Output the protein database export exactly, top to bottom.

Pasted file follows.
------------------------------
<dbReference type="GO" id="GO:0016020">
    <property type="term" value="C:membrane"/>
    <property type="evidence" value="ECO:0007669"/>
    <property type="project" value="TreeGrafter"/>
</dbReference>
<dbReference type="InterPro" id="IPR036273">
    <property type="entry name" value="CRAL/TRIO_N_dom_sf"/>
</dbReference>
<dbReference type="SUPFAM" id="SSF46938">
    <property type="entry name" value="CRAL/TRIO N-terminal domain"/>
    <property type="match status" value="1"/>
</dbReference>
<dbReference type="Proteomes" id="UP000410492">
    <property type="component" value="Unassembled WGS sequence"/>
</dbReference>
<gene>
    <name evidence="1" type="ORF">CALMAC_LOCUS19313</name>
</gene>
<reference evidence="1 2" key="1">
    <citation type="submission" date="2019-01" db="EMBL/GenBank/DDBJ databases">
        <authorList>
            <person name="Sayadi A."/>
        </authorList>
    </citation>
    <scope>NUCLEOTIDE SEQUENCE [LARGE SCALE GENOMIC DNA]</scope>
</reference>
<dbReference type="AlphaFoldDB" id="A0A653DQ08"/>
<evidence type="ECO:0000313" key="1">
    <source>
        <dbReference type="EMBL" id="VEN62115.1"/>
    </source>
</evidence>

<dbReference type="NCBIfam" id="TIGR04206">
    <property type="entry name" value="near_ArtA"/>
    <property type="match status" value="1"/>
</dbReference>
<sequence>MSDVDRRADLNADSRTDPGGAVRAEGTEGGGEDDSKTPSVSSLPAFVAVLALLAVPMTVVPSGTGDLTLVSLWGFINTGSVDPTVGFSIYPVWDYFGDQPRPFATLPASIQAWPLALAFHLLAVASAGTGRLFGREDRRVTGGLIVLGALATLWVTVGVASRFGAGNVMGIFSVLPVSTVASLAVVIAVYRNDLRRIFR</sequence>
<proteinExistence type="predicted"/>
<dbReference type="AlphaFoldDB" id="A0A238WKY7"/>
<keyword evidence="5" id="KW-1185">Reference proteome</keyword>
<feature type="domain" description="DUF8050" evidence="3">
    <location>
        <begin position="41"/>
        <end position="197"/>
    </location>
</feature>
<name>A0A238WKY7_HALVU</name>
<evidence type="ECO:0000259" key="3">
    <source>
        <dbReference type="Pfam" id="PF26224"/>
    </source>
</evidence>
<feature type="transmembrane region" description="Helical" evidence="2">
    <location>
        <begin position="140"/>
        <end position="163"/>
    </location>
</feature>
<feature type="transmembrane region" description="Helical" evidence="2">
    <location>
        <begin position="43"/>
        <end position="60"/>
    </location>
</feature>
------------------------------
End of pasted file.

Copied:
<dbReference type="GO" id="GO:0016020">
    <property type="term" value="C:membrane"/>
    <property type="evidence" value="ECO:0007669"/>
    <property type="project" value="TreeGrafter"/>
</dbReference>
<dbReference type="InterPro" id="IPR036273">
    <property type="entry name" value="CRAL/TRIO_N_dom_sf"/>
</dbReference>
<dbReference type="SUPFAM" id="SSF46938">
    <property type="entry name" value="CRAL/TRIO N-terminal domain"/>
    <property type="match status" value="1"/>
</dbReference>
<dbReference type="Proteomes" id="UP000410492">
    <property type="component" value="Unassembled WGS sequence"/>
</dbReference>
<gene>
    <name evidence="1" type="ORF">CALMAC_LOCUS19313</name>
</gene>
<reference evidence="1 2" key="1">
    <citation type="submission" date="2019-01" db="EMBL/GenBank/DDBJ databases">
        <authorList>
            <person name="Sayadi A."/>
        </authorList>
    </citation>
    <scope>NUCLEOTIDE SEQUENCE [LARGE SCALE GENOMIC DNA]</scope>
</reference>
<dbReference type="AlphaFoldDB" id="A0A653DQ08"/>
<evidence type="ECO:0000313" key="1">
    <source>
        <dbReference type="EMBL" id="VEN62115.1"/>
    </source>
</evidence>

<dbReference type="NCBIfam" id="TIGR04206">
    <property type="entry name" value="near_ArtA"/>
    <property type="match status" value="1"/>
</dbReference>
<sequence>MSDVDRRADLNADSRTDPGGAVRAEGTEGGGEDDSKTPSVSSLPAFVAVLALLAVPMTVVPSGTGDLTLVSLWGFINTGSVDPTVGFSIYPVWDYFGDQPRPFATLPASIQAWPLALAFHLLAVASAGTGRLFGREDRRVTGGLIVLGALATLWVTVGVASRFGAGNVMGIFSVLPVSTVASLAVVIAVYRNDLRRIFR</sequence>
<proteinExistence type="predicted"/>
<dbReference type="AlphaFoldDB" id="A0A238WKY7"/>
<keyword evidence="5" id="KW-1185">Reference proteome</keyword>
<feature type="domain" description="DUF8050" evidence="3">
    <location>
        <begin position="41"/>
        <end position="197"/>
    </location>
</feature>
<name>A0A238WKY7_HALVU</name>
<evidence type="ECO:0000259" key="3">
    <source>
        <dbReference type="Pfam" id="PF26224"/>
    </source>
</evidence>
<feature type="transmembrane region" description="Helical" evidence="2">
    <location>
        <begin position="140"/>
        <end position="163"/>
    </location>
</feature>
<feature type="transmembrane region" description="Helical" evidence="2">
    <location>
        <begin position="43"/>
        <end position="60"/>
    </location>
</feature>